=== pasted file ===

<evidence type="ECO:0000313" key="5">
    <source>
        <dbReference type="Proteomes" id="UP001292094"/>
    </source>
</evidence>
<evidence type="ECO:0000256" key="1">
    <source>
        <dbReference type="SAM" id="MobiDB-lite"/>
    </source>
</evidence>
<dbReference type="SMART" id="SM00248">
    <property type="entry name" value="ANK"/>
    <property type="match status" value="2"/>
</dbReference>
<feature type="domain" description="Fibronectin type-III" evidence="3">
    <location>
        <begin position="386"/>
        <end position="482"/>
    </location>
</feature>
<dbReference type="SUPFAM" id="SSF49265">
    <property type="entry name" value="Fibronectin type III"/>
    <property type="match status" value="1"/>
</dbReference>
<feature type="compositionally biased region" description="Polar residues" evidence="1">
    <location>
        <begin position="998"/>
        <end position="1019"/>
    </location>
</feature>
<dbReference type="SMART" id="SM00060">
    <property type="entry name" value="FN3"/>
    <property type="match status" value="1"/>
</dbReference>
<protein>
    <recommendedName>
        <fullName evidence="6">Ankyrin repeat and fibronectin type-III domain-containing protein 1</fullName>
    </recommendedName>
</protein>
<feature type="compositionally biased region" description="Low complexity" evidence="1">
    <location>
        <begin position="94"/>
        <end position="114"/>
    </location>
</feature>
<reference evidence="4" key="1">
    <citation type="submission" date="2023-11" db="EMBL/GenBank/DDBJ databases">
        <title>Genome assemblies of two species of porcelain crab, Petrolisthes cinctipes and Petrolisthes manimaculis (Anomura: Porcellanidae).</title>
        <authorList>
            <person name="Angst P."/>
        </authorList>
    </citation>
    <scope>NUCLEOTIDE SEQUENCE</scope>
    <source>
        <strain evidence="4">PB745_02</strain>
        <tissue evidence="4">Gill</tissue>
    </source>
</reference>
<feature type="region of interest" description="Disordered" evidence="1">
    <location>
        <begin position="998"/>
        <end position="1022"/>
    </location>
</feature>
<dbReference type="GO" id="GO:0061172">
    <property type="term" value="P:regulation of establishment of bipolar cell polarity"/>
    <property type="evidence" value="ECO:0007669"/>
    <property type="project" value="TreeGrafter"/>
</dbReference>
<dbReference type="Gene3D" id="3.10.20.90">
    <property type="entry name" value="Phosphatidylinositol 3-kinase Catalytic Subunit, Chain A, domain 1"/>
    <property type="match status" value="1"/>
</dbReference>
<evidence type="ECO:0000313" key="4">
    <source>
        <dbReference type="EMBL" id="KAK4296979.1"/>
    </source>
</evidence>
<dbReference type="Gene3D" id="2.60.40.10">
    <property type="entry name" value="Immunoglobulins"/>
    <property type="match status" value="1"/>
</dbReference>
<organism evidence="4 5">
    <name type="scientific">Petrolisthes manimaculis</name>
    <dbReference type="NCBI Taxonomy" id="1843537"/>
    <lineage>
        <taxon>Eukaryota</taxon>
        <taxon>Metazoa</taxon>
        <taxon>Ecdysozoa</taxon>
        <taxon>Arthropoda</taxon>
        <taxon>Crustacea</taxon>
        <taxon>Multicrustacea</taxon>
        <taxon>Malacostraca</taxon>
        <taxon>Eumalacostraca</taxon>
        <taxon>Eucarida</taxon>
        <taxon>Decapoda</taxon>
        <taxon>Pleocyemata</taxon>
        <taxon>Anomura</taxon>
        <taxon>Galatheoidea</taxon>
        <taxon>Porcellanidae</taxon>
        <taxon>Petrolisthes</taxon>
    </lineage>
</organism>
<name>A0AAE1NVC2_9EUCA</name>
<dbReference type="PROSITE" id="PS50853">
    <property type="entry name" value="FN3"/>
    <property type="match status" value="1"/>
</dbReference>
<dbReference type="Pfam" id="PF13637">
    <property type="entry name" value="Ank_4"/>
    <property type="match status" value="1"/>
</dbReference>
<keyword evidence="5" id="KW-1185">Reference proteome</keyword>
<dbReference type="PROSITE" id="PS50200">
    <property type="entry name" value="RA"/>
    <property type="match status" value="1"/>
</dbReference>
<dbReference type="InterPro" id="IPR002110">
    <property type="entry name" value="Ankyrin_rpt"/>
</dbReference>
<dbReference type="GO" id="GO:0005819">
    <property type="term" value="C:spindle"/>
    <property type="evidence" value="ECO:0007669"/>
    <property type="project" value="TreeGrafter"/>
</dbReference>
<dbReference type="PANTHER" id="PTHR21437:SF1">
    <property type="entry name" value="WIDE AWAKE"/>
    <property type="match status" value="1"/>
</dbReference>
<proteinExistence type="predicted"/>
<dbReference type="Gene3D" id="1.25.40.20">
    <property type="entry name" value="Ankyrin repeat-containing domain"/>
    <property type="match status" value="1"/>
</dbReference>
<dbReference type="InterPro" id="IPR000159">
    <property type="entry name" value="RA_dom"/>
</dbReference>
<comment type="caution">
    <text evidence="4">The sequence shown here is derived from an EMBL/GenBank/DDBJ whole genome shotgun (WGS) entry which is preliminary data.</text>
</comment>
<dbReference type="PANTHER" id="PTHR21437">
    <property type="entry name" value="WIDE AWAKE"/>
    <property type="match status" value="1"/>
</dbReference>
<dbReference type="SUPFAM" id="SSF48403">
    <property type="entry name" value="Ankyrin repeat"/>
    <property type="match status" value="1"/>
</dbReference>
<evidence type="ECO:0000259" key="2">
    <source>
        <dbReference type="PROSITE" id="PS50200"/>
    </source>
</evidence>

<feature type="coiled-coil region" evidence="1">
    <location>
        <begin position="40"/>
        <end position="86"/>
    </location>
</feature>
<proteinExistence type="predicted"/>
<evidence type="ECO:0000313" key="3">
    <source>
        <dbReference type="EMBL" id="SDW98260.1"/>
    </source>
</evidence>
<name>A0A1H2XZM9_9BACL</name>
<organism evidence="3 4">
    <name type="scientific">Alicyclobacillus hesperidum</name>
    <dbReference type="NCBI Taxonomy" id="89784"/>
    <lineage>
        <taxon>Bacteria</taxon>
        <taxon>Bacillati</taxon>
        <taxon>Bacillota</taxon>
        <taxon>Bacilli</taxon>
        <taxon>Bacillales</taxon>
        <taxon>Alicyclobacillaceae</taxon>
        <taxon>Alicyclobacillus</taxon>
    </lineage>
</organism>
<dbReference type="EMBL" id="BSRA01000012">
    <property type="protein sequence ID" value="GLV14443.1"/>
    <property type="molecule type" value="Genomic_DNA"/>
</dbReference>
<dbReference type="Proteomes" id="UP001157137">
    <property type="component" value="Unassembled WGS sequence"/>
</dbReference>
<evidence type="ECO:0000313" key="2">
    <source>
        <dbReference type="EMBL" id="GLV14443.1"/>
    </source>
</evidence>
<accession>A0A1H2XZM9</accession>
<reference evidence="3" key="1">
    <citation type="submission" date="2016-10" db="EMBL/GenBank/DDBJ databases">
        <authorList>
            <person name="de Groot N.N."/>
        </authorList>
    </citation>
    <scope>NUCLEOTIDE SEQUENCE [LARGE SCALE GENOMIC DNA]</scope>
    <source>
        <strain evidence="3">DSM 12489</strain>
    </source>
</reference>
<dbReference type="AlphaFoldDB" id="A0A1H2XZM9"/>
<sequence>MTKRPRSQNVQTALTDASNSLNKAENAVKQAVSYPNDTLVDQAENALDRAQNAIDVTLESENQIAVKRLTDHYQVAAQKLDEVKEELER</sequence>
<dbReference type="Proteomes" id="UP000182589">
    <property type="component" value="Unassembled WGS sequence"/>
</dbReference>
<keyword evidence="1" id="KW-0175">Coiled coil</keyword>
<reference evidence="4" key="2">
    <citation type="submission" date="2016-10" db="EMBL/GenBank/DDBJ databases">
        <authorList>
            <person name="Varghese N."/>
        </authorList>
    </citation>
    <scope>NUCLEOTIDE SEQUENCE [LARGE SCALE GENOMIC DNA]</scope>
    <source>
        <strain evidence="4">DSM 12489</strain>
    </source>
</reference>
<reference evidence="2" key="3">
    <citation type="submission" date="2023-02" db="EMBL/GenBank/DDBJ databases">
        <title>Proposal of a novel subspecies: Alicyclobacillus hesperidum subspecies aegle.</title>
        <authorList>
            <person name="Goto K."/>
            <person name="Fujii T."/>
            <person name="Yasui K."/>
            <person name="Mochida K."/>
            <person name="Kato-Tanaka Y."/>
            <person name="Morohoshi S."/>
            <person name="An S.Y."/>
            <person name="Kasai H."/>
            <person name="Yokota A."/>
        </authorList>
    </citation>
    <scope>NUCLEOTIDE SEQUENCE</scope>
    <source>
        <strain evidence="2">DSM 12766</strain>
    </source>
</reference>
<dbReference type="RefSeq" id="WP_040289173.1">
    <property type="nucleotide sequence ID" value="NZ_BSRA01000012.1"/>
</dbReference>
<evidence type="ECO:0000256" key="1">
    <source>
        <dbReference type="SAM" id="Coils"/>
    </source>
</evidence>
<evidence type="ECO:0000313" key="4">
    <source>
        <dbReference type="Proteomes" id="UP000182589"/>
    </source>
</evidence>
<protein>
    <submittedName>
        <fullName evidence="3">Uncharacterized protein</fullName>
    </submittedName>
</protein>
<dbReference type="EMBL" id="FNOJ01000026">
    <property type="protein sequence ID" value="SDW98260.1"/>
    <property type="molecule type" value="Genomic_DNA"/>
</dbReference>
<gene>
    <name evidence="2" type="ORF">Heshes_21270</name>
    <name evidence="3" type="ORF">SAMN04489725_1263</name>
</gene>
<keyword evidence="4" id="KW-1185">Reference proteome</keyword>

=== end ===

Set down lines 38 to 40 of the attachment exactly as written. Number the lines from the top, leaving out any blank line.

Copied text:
    </recommendedName>
</protein>
<feature type="compositionally biased region" description="Low complexity" evidence="1">